The Australian government is to pay damages to an Indian doctor who was wrongly charged over a failed bomb plot in the UK in 2007.
Mohamed Haneef, who had been working in Queensland, was held for several weeks on terrorism-related charges over a foiled attack on London and Glasgow.
He had his working visa cancelled and was later deported from Australia.
An Australian judicial inquiry in 2008 cleared him of any wrongdoing and concluded that mistakes had been made.
Mr Haneef was charged with supporting a terrorist organisation when his mobile phone SIM card was linked to the 2007 attack.
Australia's Attorney-General Robert McClelland said he hoped the confidential payout would bring Mr Haneef and his family closure.
Mr McClelland said the inquiry into Mr Haneef's detention had clearly identified shortcomings in the way he was dealt with when the John Howard government was in power.
He said the government would adopt the recommendations made in the Haneef case to avoid a similar situation happening again.
Mr Haneef's lawyer, Rod Hodgson, described the compensation as "substantial".
"Today's momentous outcome has been a long time coming for Dr Haneef," he said.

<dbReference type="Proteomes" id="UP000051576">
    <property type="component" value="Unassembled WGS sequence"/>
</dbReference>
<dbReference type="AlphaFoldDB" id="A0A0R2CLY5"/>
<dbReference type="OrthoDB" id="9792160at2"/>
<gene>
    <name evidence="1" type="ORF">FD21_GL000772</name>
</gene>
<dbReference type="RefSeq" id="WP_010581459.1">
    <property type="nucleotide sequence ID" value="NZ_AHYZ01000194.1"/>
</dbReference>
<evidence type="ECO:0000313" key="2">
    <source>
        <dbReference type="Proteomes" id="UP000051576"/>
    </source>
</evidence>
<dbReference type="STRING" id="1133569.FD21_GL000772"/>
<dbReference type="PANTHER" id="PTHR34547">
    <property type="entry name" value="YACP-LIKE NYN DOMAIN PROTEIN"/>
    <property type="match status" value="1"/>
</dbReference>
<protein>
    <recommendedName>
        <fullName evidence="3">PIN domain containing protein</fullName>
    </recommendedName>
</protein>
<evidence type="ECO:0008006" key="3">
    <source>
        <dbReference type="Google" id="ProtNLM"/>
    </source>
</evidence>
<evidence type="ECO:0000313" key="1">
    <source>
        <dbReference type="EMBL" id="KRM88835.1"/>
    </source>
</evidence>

"The mediation closes the book on an incident that was a stain on Australia's reputation as a fair place to work and live."
Mr Haneef is currently working as a doctor in the United Arab Emirates.
Last week, he told a press conference that a litany of errors by the Australian police and the government had stained his reputation and career prospects.
"My wrongful arrest and detention in 2007 was a traumatic experience for me and my family. It has impacted on all areas of my life...
"I hope that by resolving my matter it will help repair the damage."
Mr Haneef's legal team had sought damages for his treatment - including malicious prosecution, false imprisonment and defamation.